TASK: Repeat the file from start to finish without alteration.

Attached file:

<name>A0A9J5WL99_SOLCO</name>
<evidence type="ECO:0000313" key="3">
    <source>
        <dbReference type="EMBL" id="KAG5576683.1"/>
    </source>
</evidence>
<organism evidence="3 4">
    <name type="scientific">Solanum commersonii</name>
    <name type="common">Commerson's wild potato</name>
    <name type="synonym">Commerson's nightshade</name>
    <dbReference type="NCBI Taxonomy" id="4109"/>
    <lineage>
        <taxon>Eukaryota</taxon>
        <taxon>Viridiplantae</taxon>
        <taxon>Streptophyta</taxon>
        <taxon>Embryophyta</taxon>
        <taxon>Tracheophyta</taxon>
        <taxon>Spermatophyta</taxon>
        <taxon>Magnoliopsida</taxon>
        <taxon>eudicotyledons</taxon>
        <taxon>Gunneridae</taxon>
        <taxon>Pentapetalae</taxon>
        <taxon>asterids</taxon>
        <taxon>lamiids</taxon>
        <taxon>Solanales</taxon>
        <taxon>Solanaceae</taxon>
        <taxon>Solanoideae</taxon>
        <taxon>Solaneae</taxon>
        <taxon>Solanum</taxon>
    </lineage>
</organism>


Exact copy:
<name>A0A9J5WL99_SOLCO</name>
<evidence type="ECO:0000313" key="3">
    <source>
        <dbReference type="EMBL" id="KAG5576683.1"/>
    </source>
</evidence>
<organism evidence="3 4">
    <name type="scientific">Solanum commersonii</name>
    <name type="common">Commerson's wild potato</name>
    <name type="synonym">Commerson's nightshade</name>
    <dbReference type="NCBI Taxonomy" id="4109"/>
    <lineage>
        <taxon>Eukaryota</taxon>
        <taxon>Viridiplantae</taxon>
        <taxon>Streptophyta</taxon>
        <taxon>Embryophyta</taxon>
        <taxon>Tracheophyta</taxon>
        <taxon>Spermatophyta</taxon>
        <taxon>Magnoliopsida</taxon>
        <taxon>eudicotyledons</taxon>
        <taxon>Gunneridae</taxon>
        <taxon>Pentapetalae</taxon>
        <taxon>asterids</taxon>
        <taxon>lamiids</taxon>
        <taxon>Solanales</taxon>
        <taxon>Solanaceae</taxon>
        <taxon>Solanoideae</taxon>
        <taxon>Solaneae</taxon>
        <taxon>Solanum</taxon>
    </lineage>
</organism>